California eviction laws require landlords to end leases or rental contracts lawfully with tenants before evicting them. As defined by state regulations, the landowner has to provide a written notice to the tenant first to remove a renter.
There are many causes for which a landlord can give an eviction notice to the leaseholder. For instance, if their behavior is unsatisfactory or criminal, or if they do not depart as required in the lease or rental contract. Moreover, the landowner can register an eviction action against tenants without giving them any chance to modify their performance for severe lease destruction.
California Eviction Laws provide specific terms to terminate the tenancy. For various types of circumstances, a landlord needs to serve a distinct variety of end notices and follow certain processes. The process and law of California are explained below.
Notice for Eviction (with Reasons):
In California, a landowner can evict a tenant before the end of the agreement for numerous reasons. These reasons mainly include breaking the contract or lease agreement, negligence in paying the rent or performing a criminal or destructive deed. The landowner must supply the notice to the tenant before evicting them. There are three types of eviction notice:
Three-Day Notice to Pay Rent: The landowner can give a three-day notice to pay rent or exit from the property if the renter does not pay the rent on time. This notice tells the resident that he has to pay the rent. If the three days are over and still the tenant didn’t pay the rent, then the landowner can register an eviction prosecution with the court.
Three-Day Notice to Rectify a Problem: The landlord provides three-day warnings if the tenant dishonors the lease agreement. This notice warns the tenant that he has three days to correct the situation. Still, if the resident does not solve the issue, then the landlord can opt for removal lawsuit.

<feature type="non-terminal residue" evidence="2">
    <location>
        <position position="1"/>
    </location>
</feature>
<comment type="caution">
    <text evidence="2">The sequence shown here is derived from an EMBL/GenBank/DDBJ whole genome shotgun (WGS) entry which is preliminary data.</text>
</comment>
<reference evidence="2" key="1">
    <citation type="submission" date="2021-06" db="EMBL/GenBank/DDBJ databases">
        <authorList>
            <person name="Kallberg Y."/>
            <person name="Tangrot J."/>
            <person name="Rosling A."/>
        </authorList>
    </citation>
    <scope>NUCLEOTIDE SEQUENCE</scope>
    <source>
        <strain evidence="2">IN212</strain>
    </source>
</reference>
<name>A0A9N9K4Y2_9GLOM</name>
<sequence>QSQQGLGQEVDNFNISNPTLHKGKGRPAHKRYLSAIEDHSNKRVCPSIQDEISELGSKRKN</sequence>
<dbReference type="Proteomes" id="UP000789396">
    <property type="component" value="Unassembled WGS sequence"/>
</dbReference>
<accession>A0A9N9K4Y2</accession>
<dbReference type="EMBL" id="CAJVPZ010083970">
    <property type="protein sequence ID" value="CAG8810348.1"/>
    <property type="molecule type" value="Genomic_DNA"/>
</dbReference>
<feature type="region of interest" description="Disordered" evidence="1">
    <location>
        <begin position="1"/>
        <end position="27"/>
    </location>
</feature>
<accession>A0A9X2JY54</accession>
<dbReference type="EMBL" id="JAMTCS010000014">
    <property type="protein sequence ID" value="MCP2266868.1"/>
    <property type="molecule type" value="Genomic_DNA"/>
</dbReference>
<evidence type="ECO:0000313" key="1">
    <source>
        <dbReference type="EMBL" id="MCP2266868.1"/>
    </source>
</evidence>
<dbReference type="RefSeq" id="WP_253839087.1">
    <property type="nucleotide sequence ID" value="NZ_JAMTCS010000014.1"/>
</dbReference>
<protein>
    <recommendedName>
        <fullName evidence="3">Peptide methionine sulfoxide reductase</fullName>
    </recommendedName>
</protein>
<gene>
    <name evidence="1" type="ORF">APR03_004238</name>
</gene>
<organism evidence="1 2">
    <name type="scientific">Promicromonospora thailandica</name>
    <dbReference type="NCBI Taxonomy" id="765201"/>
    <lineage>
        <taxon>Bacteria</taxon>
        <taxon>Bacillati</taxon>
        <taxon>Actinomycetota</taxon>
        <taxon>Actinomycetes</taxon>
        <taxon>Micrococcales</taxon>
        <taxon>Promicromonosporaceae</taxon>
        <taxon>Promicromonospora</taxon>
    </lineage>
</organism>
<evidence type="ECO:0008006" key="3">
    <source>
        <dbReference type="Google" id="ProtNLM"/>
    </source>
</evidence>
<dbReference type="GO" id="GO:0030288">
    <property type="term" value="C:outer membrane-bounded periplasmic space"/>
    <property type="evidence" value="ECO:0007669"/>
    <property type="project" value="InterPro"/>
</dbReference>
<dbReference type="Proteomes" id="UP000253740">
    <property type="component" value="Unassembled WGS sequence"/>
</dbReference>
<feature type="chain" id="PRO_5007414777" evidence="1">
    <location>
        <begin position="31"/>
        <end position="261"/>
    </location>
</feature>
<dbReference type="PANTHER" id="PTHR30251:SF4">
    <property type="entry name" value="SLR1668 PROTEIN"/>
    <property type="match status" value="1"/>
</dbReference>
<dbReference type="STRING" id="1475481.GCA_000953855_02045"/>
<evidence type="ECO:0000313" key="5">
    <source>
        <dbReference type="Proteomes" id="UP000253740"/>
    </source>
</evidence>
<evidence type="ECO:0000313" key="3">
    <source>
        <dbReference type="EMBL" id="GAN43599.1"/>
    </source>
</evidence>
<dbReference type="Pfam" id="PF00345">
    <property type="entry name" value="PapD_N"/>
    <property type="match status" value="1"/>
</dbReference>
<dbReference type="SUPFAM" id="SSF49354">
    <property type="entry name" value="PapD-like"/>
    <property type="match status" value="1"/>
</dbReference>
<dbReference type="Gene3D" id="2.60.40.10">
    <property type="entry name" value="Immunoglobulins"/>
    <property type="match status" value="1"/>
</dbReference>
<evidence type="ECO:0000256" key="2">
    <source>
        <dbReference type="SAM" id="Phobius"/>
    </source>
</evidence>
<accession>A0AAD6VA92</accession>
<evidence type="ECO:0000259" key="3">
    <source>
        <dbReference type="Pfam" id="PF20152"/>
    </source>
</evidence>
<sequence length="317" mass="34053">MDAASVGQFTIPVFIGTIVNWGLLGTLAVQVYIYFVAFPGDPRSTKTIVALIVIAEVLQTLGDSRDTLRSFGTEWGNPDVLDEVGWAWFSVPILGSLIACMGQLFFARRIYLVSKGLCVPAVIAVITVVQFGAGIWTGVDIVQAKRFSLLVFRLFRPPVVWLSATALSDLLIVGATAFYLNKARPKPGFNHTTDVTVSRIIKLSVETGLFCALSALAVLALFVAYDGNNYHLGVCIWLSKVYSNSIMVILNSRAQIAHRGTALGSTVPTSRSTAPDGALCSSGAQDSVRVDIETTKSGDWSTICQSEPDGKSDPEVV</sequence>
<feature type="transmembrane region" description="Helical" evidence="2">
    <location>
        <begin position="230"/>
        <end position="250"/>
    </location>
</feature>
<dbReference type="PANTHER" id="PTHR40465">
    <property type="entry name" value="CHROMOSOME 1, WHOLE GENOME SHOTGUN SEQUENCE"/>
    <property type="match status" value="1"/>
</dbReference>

Three-Day Clear Quit Notice: This notice is the final type of three-day notice, and it means that the tenant must move out three days after accepting the notice. No chance is given to the tenant to fix the situation. If the renter does not depart from the property, then the landlord can file an eviction case against the renter. This notice is only allowed to apply in a few circumstances: If the tenant violates the lease contract. Also, it applies when the renter causes destruction to the property. The third one is if the tenant caused trouble at the rental property. And last, if the tenant is involved in a crime on the rental property.
Eviction Notice to Evict Without Any Cause:
The process of ending a rental contract without any reason differs depending on the lease, whether the deal is of month-to-month or settled duration.
Month -to-Month tenancy:
The landowner can provide a 30-day notice to the tenant living in a rental property for less than a year. But, if the tenant is living in the rental property for more than a year, then the landowner has to give a 60-day notice to evict from the rental property. The tenant must move out of the rental premises at the end of the notice stage.
If the tenant is not living on a month-to-month contract, then the landlord cannot provide them the notice to evict from the rental property. If the tenancy agreement expires in December and still the tenant does not appeal for a new rental contract, then the landowner cannot send the eviction notice at the end of December.
Renter Eviction Protection:
Sometimes, a tenant opposes eviction, which can expand the time of the eviction process. The renter may have several powerful safeguards. One reason for a delay in an eviction is if there is a mistake in the lease agreement or in the notice of eviction.
In California, you cannot force the tenant of the property on your own by cutting utilities or locking them out. The tenant can be moved out only by following the legal eviction process. The landowner has to win the eviction case to evict a renter.
In addition, the tenant may take the assistance of a lawyer. The landlord has to follow the laws and regulations to evict a tenant. California eviction laws provide justice to both tenant and the landowner and give time for tenants to get a new home to live.